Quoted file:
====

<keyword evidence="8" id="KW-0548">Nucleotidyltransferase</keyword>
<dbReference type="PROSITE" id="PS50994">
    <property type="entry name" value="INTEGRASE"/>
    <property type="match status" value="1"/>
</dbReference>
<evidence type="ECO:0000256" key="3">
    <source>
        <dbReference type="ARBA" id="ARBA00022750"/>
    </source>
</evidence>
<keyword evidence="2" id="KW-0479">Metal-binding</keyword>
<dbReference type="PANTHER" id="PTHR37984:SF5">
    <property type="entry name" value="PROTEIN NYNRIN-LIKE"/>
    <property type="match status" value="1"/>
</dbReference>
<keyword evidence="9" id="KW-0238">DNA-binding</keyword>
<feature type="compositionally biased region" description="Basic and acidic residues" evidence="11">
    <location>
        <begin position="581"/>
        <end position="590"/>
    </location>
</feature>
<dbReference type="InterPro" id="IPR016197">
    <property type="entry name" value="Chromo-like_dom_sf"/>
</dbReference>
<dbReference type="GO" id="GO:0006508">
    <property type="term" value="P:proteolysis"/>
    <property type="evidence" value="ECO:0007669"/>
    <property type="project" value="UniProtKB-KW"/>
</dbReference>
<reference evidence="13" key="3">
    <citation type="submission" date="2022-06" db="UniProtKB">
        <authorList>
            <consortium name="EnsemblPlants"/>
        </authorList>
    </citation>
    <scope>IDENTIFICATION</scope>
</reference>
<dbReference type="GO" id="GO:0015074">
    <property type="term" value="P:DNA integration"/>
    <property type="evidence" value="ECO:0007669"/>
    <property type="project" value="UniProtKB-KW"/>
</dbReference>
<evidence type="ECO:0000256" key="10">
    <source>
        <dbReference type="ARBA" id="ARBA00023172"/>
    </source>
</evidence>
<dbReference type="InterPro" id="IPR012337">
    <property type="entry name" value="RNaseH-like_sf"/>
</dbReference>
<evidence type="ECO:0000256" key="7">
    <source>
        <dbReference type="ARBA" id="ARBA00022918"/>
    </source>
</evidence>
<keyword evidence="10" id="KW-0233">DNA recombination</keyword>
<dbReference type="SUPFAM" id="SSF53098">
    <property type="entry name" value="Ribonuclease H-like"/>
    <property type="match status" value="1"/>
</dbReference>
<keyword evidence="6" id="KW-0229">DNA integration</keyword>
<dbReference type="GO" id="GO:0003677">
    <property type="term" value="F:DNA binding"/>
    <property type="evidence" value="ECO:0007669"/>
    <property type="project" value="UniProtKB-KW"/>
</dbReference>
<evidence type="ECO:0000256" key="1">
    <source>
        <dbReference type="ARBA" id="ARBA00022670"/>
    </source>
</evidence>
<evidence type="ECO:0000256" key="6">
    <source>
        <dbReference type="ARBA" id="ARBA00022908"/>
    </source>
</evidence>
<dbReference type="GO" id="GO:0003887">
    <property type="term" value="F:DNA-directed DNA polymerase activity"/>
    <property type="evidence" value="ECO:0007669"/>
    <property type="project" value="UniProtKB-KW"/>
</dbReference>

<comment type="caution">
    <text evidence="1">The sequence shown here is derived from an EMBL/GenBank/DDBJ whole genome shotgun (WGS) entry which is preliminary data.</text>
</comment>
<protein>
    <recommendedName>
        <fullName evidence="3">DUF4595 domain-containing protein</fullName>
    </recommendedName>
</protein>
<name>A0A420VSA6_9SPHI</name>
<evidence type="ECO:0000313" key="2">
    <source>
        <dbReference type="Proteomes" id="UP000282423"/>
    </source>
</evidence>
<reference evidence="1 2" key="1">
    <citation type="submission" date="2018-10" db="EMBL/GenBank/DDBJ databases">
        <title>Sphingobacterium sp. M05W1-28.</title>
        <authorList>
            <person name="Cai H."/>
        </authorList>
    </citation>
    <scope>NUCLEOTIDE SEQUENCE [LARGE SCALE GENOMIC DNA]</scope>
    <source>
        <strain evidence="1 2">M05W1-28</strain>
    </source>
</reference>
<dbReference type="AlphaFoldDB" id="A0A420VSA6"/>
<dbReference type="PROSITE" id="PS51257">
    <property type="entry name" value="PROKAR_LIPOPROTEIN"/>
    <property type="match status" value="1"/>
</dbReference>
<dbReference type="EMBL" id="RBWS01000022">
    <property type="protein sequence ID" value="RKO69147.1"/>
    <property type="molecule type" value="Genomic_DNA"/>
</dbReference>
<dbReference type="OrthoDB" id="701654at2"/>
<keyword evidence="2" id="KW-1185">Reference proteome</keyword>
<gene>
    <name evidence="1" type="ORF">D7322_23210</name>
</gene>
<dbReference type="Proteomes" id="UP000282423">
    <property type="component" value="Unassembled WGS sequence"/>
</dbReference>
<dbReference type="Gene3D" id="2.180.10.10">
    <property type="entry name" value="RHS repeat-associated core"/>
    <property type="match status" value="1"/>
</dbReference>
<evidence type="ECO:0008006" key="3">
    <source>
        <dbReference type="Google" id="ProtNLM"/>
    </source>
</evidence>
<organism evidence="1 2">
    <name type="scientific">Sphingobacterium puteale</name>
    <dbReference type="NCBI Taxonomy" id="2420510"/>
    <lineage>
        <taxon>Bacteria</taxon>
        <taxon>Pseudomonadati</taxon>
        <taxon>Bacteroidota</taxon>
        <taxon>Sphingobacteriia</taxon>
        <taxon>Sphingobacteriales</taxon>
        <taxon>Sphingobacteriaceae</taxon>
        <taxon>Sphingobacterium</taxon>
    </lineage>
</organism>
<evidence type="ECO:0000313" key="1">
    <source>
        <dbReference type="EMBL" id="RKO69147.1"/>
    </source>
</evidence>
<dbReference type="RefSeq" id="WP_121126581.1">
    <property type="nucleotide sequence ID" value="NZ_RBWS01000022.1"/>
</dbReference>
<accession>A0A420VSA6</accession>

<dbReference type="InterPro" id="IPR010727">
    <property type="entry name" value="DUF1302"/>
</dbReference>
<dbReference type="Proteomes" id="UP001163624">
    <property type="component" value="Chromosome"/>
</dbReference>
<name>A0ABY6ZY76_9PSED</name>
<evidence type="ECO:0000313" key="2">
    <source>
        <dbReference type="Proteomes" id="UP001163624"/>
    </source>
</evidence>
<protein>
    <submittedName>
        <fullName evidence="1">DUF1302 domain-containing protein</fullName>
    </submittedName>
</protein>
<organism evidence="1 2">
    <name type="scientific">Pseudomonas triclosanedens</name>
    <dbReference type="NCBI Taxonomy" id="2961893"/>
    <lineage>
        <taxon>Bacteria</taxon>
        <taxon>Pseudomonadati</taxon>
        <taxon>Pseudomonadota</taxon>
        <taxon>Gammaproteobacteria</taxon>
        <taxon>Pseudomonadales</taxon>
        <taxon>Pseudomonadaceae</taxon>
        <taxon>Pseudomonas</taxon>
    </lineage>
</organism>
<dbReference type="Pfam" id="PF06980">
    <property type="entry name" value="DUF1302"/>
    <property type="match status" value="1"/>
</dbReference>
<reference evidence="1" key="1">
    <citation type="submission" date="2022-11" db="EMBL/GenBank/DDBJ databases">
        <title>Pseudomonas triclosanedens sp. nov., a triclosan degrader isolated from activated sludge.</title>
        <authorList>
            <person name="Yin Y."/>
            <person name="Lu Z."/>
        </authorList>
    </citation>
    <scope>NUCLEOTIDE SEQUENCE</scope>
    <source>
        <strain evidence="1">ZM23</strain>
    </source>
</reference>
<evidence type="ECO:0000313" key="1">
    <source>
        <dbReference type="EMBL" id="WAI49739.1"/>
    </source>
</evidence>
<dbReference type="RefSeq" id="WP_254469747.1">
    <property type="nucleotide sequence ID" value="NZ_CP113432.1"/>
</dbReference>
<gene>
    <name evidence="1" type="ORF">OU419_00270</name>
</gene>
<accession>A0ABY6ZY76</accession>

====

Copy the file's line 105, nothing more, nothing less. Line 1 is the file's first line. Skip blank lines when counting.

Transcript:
    <source>